Friday, December 29, 2017
The United States Court of Appeals for the District of Columbia Circuit has held that a legal malpractice case survives the pleading stage
This legal-malpractice action arises from Defendant Michael M. Davidson’s representation of Houshang and Vida Momenian (the “Momenians”) in a lawsuit filed in D.C. Superior Court on August 18, 2009 (the “2009 Litigation”). The Momenians settled the 2009 Litigation on October 12, 2010, but allege Defendant failed to explain that the settlement meant all of their claims were fully and finally dismissed. On May 6, 2015, the Momenians (collectively with the Houshang Momenian Revocable Trust, “Plaintiffs”) sued Defendant for, inter alia, his allegedly negligent settlement advice. Defendant moved to dismiss pursuant to the three-year statute of limitations, arguing that if Plaintiffs had exercised reasonable diligence investigating their claims, they would have been on notice of the cause of action at some point prior to May 6, 2012. Defendant also moved to dismiss for failure to state a claim on the merits.
The District Court twice dismissed the complaint as untimely: first with leave to amend, and second with prejudice, concluding that Plaintiffs’ amended complaint failed to allege facts sufficient to overcome the timeliness bar. The District Court engaged in a thorough and careful analysis of the timeliness issue. However, taking the allegations of the complaint as true and drawing all reasonable inferences in Plaintiffs’ favor, we do not agree that Plaintiffs’ claims are conclusively time barred at the pleading stage.
Under the circumstances of this case, including the parties’ attorney-client relationship, Plaintiffs’ efforts to check in with Defendant about the 2009 Litigation every three months following the 2010 settlement plausibly fulfilled their duty to investigate their affairs with reasonable diligence. It is therefore plausible that Plaintiffs’ claims did not accrue prior to May 6, 2012. Accordingly, we reverse and remand for proceedings consistent with this opinion.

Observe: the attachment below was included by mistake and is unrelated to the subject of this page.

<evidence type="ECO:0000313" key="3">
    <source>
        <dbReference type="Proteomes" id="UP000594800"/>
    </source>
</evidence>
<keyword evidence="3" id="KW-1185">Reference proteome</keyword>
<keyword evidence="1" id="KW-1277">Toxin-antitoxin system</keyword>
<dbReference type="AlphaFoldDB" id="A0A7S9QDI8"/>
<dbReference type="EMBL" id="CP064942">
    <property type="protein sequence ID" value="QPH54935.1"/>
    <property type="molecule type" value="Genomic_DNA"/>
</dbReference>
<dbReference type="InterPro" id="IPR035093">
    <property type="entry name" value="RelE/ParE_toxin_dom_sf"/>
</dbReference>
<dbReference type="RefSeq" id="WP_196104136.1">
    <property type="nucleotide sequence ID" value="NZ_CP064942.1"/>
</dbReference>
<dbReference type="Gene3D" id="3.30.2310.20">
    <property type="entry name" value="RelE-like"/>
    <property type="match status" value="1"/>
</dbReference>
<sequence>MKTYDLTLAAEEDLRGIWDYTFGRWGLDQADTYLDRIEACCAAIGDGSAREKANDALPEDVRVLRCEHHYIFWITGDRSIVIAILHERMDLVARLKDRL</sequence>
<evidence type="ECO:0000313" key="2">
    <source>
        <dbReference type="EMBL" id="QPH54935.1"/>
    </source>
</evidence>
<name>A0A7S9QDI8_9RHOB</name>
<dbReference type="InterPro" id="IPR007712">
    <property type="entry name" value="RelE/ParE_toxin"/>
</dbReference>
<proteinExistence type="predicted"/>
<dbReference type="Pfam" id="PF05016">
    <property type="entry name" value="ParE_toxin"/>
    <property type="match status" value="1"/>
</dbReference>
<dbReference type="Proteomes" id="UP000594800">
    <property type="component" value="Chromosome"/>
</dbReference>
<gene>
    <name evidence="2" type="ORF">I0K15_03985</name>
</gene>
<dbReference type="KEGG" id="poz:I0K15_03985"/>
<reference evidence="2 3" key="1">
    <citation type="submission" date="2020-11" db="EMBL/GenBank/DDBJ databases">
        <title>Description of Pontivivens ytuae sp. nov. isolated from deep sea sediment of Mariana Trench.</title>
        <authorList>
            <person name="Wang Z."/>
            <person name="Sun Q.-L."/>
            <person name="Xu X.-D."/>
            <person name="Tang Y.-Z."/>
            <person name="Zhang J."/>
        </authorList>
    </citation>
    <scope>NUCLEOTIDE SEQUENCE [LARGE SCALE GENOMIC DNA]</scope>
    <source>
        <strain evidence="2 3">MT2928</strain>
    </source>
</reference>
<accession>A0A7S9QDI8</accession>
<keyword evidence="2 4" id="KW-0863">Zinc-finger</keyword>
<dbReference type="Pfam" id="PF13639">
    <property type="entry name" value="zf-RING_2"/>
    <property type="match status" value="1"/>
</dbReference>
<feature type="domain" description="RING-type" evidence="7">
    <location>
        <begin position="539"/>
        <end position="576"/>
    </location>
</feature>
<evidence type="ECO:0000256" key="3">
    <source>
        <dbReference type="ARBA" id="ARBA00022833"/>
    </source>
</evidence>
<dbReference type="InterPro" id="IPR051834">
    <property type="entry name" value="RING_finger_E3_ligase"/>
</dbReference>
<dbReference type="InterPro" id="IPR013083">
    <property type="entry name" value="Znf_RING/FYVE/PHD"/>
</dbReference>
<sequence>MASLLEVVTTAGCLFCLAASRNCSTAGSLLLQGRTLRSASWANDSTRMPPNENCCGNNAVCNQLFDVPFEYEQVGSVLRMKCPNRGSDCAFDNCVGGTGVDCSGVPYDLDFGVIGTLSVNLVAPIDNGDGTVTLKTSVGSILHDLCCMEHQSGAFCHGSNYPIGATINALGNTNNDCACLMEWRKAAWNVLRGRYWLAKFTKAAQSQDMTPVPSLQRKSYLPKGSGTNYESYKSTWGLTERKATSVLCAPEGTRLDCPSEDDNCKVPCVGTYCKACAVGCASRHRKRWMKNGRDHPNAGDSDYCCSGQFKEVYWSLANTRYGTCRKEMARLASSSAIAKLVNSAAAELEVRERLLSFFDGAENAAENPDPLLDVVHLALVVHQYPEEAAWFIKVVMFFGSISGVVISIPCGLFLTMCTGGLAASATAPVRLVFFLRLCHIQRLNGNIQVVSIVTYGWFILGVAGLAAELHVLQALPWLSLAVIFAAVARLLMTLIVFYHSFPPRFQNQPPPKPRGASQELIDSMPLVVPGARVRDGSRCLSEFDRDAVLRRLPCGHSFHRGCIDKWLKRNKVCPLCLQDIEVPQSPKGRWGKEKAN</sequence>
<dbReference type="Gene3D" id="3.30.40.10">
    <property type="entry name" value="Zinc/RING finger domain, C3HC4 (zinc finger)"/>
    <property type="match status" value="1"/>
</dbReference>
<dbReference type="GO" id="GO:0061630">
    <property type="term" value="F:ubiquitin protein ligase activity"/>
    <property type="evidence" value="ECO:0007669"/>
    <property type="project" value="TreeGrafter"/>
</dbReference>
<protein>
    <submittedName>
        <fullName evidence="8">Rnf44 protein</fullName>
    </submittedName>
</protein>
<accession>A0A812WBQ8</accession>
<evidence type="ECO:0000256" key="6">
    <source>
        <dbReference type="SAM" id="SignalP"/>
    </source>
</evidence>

The court on the discovery rule in legal malpractice claims
Where an injury is by its nature not readily apparent, D.C. courts apply a more forgiving “discovery rule” under which a claim accrues only if a plaintiff has actual or inquiry notice of a cause of action, regardless of when the injury occurred.
...the existence and nature of a fiduciary relationship are important aspects of the relevant circumstances a court assesses to determine whether a plaintiff exercised reasonable diligence investigating claims against her fiduciary. BDO Seidman, 89 A.3d at 500 (“The analysis is highly factbound and requires an evaluation of all of the circumstances, including the conduct and misrepresentations of the defendant, the reasonableness of plaintiff’s reliance on the defendant, and the existence of a fiduciary relationship between the parties.” (quotation marks omitted)). A fiduciary relationship between a plaintiff and defendant may “reduce the significance of any lack of diligence on [a plaintiff’s] part,” and courts have given heightened protection to a client’s reliance upon her lawyer’s advice and representations when evaluating a plaintiff’s reasonable diligence investigating malpractice claims. See Drake v. McNair, 993 A.2d 607, 620 (D.C. 2010); Ray, 747 A.2d at 1142 (collecting cases)...
We conclude Plaintiffs’ allegations plausibly demonstrate reasonable diligence under the circumstances here. Assuming the posture of review on a motion to dismiss, we are not persuaded that calling one’s lawyer every three months to check in on a case, and relying on the lawyer’s assurances that he was “working on it,” is insufficient to fulfill a plaintiff’s duty to investigate her affairs. See Ray, 747 A.2d at 1142. It is plausible that a reasonable person would rely on an attorney’s regular assurances that he was working on a case and feel no need to investigate further, at least not after only eighteen months. Indeed, it is common knowledge that litigation often lasts for years.
Circuit Judge Wilkins authored the opinion. (Mike Frisch)